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Abusir necropolis: Sahura Funerary Temple. Pyramids of Neferirkara-Kakai and Niuserra-Ini in the background.  Source: Public Domain

Who Is Buried at Abusir Necropolis, the Funerary Jewel of Ancient Egypt?

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A lot of what we know about the Ancient Egyptian civilization was discovered through their burials. These ancient people paid special attention to the afterlife, and thus their funerary rituals were quite elaborate and grand. This is especially true for the pharaohs, who built for themselves lavish pyramid tombs and complexes. One of the foremost of the royal necropolises is located at Abusir - The House of Osiris - a vast funeral field near Giza. Who were the pharaohs laid to rest here?

Where Kings Were Laid to Rest - Abusir Necropolis

The Abusir necropolis is an ancient burial ground located in the desert of Egypt, about 15 kilometers (10 mi) south of Giza. This site is home to a large number of pyramids, temples, and tombs that date back to the Old Kingdom period of ancient Egypt, which spanned from 2686 BC to 2181 BC. The site was used for burials of the Pharaohs of the Fifth Dynasty, including Neferefre, Nyuserre Ini, and Sahure.
Abusir, together with necropolises such as Saqqara, Giza, and Dahshur, is a part of the so-called “Pyramid Fields” - a series of ancient Egyptian funerary complexes situated across a thirty kilometer (19 mi) stretch on the Western Desert plateau, close to the ancient capital of Memphis, Lower Egypt, and today in Giza, Egypt.

In 1902, pioneering Egyptologist and Egyptian explorer Ahmed bey Kamal was the first to discover the Abusir necropolis and name it accordingly. However, it was not until the 1970s that the site was properly excavated by a team of Czech archaeologists led by Miroslav Verner. Over the years, the team uncovered several important structures and artifacts that have helped to shed light on the life and culture of ancient Egypt. Ever since, Abusir proved to be one of the most important archeological sites in Egypt.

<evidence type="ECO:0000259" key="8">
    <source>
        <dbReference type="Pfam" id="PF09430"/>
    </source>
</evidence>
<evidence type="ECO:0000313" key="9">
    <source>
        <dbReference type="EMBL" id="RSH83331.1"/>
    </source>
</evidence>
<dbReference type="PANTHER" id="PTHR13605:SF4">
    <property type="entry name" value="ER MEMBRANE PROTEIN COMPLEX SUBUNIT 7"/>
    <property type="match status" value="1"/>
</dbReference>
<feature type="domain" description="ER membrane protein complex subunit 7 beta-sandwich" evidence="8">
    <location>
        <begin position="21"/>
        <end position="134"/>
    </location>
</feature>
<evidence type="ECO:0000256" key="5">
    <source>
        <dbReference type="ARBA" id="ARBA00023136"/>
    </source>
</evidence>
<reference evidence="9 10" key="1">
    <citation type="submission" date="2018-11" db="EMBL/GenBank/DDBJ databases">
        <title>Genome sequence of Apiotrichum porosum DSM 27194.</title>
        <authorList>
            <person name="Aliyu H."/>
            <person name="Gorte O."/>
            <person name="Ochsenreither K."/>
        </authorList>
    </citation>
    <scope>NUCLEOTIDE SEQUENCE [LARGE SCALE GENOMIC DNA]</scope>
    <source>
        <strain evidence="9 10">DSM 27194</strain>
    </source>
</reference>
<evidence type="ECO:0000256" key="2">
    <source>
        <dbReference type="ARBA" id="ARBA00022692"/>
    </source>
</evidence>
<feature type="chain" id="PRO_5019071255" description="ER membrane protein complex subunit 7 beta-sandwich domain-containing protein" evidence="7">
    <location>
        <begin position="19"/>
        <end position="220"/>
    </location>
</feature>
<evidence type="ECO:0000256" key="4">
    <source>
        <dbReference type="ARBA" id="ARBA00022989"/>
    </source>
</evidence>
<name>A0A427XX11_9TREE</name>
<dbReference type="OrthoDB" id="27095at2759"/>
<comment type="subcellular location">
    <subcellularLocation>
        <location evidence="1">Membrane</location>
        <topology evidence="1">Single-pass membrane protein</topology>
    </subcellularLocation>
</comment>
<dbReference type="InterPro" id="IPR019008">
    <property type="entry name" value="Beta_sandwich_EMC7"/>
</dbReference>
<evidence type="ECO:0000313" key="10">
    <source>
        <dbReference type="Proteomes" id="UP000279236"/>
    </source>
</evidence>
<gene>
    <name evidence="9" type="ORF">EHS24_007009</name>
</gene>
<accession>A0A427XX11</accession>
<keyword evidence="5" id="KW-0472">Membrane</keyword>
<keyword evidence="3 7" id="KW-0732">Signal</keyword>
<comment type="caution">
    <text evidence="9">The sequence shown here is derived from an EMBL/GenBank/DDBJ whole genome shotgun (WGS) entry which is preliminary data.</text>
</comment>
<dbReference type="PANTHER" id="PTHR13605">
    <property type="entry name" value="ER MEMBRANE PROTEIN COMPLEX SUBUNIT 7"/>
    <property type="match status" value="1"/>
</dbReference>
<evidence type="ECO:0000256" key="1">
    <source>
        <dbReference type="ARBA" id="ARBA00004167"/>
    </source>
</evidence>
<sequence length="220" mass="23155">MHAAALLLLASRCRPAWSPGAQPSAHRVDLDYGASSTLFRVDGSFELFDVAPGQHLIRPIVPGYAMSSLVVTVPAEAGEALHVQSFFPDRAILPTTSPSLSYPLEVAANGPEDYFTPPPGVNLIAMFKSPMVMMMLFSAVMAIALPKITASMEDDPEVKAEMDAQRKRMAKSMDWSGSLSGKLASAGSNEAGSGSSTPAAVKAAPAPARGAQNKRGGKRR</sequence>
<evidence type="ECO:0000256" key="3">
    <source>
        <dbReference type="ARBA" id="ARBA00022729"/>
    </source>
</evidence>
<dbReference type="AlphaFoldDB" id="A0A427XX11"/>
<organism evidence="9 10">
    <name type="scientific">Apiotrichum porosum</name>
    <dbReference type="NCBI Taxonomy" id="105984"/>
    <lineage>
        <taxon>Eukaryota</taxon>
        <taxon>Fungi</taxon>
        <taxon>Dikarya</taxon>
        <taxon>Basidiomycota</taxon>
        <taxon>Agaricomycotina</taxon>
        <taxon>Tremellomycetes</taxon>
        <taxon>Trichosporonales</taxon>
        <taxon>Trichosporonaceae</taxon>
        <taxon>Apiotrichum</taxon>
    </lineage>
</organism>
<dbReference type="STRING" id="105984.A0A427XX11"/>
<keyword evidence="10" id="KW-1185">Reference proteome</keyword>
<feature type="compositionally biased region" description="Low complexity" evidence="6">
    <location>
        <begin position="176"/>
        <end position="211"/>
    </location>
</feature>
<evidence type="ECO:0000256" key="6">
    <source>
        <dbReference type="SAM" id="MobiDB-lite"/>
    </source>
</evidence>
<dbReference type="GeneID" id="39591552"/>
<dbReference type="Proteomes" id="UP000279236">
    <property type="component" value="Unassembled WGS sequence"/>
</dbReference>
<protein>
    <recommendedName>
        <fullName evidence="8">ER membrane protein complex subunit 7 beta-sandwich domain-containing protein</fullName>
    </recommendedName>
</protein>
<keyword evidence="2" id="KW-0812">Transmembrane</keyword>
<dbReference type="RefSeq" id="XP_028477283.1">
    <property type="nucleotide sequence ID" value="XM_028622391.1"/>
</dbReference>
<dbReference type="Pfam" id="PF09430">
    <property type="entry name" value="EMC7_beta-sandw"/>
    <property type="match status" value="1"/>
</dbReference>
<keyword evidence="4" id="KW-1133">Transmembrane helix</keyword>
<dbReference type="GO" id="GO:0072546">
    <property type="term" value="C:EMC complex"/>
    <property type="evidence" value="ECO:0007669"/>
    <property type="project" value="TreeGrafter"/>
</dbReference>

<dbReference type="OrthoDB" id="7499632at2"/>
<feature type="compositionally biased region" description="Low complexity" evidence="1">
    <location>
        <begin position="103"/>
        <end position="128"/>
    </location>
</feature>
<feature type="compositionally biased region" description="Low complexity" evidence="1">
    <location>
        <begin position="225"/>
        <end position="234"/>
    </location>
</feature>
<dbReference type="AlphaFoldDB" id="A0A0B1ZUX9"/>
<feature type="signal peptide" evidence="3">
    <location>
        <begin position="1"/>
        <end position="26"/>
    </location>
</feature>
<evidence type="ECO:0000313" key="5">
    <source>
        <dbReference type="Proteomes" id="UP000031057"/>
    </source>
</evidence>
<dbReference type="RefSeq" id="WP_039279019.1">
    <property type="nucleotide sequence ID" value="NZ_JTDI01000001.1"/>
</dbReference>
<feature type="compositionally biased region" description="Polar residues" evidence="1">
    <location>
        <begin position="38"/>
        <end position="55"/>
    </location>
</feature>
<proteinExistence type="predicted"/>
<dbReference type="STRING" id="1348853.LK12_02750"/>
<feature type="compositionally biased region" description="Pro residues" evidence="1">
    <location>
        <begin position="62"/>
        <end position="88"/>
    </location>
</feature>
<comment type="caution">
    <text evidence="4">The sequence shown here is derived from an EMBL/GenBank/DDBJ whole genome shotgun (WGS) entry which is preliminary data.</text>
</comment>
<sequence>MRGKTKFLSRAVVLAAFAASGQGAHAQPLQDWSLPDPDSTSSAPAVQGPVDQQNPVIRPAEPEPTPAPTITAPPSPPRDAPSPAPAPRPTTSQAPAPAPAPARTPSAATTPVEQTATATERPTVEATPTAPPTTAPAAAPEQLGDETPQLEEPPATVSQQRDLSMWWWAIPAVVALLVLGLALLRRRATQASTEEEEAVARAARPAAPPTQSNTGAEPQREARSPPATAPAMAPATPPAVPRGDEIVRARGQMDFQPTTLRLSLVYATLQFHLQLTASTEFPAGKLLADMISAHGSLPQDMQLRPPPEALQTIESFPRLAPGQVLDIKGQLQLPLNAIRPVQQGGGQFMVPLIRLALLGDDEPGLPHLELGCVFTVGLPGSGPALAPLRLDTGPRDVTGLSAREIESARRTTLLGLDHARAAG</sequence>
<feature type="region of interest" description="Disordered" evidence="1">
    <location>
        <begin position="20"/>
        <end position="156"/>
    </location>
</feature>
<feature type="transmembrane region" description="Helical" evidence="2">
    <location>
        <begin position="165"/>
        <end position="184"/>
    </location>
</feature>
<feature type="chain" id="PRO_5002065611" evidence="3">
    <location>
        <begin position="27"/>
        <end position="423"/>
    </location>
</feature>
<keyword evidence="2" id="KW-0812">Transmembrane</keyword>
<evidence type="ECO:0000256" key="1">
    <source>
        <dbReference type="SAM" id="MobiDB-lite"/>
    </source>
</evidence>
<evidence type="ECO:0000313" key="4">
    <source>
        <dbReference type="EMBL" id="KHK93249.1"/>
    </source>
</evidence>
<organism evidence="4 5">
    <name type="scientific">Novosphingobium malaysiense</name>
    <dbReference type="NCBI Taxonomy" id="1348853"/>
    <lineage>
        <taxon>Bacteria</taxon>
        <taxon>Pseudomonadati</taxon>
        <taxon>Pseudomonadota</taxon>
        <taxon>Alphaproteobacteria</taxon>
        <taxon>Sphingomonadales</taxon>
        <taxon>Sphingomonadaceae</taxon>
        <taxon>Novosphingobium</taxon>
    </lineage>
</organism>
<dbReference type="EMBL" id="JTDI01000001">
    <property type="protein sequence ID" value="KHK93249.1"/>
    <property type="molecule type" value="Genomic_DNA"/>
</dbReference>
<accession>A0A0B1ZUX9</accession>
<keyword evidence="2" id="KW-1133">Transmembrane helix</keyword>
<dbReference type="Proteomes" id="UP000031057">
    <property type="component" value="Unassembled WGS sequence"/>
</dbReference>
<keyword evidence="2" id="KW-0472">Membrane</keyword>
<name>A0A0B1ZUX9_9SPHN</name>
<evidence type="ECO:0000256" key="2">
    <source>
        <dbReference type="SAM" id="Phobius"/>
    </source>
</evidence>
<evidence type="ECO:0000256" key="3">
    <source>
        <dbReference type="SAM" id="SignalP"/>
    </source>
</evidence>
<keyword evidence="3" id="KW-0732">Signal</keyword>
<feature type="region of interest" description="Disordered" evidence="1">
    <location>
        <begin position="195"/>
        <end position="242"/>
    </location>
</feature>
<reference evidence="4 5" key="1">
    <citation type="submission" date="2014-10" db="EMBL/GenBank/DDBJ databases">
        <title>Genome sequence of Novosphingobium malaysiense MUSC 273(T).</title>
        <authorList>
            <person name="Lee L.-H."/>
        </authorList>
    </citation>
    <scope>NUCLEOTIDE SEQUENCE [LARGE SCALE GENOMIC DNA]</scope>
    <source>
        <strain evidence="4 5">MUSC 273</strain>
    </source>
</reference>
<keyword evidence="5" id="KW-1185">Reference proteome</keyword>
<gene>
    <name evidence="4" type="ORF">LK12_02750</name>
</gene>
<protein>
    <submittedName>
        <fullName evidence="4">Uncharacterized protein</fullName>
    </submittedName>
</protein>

Pyramids as an Eternal Memorial

The most notable features of the Abusir necropolis are the pyramid complexes that are scattered throughout the site. These awe-inspiring structures were built as tombs for the pharaohs of the Fifth Dynasty, and they were some of the first pyramids to be constructed out of limestone rather than mud brick.

Ruins of Sahure’s pyramid complex at Abusir. (John Bodsworth / Public Domain )

Ruins of Sahure’s pyramid complex at Abusir. (John Bodsworth / Public Domain )

One of the most impressive pyramids at Abusir is the Pyramid of Sahure. As the name suggests, this structure was built for the pharaoh Sahure, who ruled Egypt for roughly 13 years in the early 25th century BC. The pyramid measures approximately 79 meters (259 ft) on each side and is 47 meters (154 ft) high. It is notable for its beautiful reliefs and hieroglyphics, which depict scenes from Sahure's life and reign. There are around 370 meters (1214 ft) of intricate reliefs at Sahure’s pyramid, compared to just 100 meters (320 ft) in Khufu’s great pyramid.

Pyramid of Neferirkare Kakai. (Aoswch (Axel Seedorff)/CC BY-SA 2.0 DE)

Pyramid of Neferirkare Kakai. (Aoswch (Axel Seedorff)/CC BY-SA 2.0 DE)